In a sushi scene dominated by fanfare and fusion, a master doing what he does best – perfecting life-long techniques with each dining service – is the rarest, most progressive approach of all.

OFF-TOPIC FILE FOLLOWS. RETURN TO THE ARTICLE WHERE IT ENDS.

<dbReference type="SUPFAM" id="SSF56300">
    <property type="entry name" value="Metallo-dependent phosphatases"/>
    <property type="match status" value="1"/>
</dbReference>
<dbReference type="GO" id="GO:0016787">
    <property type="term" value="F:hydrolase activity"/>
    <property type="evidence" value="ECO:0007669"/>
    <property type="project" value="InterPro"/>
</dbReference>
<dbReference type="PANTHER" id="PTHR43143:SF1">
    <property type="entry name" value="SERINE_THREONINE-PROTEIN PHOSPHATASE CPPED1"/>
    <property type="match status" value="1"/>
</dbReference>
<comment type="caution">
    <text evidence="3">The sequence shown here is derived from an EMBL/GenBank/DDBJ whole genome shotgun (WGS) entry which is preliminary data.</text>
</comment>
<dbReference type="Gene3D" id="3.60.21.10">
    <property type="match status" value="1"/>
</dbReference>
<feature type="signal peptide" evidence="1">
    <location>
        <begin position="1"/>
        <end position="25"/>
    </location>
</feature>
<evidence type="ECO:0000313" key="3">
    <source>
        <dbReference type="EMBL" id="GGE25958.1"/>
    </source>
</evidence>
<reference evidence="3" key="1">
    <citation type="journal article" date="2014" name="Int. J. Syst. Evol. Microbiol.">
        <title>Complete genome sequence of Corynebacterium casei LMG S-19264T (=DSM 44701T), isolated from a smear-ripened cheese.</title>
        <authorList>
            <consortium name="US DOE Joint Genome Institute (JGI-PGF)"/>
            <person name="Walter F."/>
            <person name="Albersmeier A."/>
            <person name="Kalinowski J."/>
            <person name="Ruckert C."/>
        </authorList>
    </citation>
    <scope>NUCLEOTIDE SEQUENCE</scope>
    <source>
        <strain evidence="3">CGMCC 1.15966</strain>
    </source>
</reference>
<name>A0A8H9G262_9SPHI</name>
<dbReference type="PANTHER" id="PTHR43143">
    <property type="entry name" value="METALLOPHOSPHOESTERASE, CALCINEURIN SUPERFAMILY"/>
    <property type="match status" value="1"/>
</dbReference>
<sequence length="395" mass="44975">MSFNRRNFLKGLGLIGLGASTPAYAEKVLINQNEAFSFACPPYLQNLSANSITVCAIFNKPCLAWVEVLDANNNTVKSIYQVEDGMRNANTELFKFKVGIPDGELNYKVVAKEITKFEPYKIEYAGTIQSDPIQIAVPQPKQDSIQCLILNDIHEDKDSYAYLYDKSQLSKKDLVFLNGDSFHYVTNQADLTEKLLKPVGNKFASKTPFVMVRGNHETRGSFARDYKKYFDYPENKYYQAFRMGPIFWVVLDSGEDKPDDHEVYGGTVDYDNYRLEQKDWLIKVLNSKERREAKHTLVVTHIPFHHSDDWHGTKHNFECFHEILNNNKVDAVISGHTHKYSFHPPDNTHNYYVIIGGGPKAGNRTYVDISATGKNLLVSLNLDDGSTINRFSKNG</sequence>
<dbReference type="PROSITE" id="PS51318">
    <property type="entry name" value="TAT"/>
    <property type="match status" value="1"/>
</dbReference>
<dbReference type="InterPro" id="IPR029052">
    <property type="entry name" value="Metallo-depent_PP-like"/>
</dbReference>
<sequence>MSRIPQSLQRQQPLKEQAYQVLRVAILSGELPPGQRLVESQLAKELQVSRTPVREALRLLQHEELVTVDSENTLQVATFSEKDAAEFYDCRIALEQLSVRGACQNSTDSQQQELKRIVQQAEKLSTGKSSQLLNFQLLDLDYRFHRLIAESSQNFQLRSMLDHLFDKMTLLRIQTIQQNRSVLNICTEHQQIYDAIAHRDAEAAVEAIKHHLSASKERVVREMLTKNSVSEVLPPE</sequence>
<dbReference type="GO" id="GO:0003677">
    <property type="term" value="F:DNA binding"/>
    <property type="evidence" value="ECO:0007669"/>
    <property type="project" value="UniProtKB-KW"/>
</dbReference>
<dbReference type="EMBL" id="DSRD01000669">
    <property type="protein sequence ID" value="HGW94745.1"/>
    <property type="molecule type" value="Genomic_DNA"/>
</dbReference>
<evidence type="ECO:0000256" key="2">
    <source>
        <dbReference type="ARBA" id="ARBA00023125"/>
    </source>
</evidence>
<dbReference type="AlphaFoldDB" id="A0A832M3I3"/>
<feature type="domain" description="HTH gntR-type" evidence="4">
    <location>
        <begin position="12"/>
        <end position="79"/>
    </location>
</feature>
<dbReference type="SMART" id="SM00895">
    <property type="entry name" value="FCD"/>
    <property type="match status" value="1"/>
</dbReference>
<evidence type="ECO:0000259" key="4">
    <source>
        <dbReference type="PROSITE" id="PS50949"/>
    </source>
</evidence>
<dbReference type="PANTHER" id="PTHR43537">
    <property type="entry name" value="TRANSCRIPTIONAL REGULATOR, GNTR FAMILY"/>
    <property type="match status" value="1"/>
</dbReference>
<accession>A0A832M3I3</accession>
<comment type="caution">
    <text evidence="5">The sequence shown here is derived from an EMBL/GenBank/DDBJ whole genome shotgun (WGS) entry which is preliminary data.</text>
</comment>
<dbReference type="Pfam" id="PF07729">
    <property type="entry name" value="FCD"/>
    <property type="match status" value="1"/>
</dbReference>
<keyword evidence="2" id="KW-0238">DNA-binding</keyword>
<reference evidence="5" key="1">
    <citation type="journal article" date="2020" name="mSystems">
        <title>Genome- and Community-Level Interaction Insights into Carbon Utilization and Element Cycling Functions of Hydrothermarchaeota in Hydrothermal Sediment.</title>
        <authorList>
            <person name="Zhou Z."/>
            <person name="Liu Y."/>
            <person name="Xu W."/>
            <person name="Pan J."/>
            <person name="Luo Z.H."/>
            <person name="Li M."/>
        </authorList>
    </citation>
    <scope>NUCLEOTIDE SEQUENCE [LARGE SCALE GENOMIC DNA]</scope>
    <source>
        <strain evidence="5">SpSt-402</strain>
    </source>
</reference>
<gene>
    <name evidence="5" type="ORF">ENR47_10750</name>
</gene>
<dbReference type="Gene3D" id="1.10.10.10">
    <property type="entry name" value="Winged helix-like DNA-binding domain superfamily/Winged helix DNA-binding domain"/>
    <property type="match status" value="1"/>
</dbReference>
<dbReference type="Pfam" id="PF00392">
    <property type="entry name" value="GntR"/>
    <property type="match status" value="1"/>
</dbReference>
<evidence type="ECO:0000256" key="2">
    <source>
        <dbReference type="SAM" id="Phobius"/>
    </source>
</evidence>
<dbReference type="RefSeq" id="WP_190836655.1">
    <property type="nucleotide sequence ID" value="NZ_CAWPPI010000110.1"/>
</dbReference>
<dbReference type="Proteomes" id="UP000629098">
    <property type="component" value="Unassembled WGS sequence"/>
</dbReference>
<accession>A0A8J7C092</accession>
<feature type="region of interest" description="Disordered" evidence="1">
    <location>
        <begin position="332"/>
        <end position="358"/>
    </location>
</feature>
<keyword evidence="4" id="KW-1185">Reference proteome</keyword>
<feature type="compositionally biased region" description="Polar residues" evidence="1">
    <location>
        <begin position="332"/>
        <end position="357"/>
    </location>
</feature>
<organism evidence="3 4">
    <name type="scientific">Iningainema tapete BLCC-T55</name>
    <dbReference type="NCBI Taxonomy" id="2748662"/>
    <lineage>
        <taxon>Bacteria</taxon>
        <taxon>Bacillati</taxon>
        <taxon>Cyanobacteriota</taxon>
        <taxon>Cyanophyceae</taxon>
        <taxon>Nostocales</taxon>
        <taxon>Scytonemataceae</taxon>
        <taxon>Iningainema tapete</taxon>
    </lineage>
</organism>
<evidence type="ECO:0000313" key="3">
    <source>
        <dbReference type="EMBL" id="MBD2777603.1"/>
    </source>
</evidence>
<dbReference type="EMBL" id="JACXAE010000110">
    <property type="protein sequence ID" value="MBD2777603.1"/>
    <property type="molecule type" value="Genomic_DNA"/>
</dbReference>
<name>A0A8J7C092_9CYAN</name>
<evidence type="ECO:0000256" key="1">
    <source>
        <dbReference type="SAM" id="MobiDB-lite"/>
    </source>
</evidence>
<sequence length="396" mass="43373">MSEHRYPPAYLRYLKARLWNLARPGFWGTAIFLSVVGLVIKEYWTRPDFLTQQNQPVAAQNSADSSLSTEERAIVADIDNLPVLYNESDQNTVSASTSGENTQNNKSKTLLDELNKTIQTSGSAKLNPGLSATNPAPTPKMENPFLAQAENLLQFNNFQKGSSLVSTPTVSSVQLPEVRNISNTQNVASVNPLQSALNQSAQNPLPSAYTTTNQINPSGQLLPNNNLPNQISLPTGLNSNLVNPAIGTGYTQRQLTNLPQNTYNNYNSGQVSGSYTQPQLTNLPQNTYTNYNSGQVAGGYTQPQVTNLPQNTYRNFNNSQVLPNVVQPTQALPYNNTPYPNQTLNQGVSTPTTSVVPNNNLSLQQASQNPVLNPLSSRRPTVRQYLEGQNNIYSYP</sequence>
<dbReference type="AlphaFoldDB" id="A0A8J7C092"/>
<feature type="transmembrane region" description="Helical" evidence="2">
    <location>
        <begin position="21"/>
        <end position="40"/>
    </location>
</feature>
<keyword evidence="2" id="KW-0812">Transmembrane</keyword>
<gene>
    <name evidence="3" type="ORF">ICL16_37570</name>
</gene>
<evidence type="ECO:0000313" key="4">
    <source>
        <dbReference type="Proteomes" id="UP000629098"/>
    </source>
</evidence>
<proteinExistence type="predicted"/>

As Elkon explains, “We don’t want anyone focusing on the decor; we want everyone focusing on their black plate–on their sushi. We are just about the sushi. The appetizer, everything, is a prelude to the sushi.”So what makes the sushi at Ichimura so special? Not only the quality of the fish, which is delivered direct from Tokyo's Tsukiji and Kyushu Fish Markets each morning, but also the refined technique with which it's prepared. With a technique called “fish aging,” Ichimura uses salt, vinegar, time, and temperature to yield the best flavor possible, just as a master wine maker ages a Bordeaux to premium effect. And because of the variables from one fish to the next (even within the same species), Chef’s alchemic process means he will taste every piece before settling on the 16 courses of fish he serves each night. Put simply, one hasn’t tasted sushi until he or she has tried Chef Ichimura’s masterful preparations. [caption id="attachment_3195" align="aligncenter" width="680"] Aji - Horse Mackerel. Photo Credit: Evan Sung[/caption] For Elkon, who dined at Brushstroke somewhere near 75 times, and 200 times over the course of Chef’s career, it’s the appreciation of quality and precision that sets Ichimura apart. “You have all these sushi bars that try to be everything to everyone,” says Elkon. “It’s hard enough to be the best at one thing, let alone many. We just strive to be the best at making sushi.” One can’t help but describe the Ichimura experience as artful. In a scene swept up in trends, the craft-focused master wins.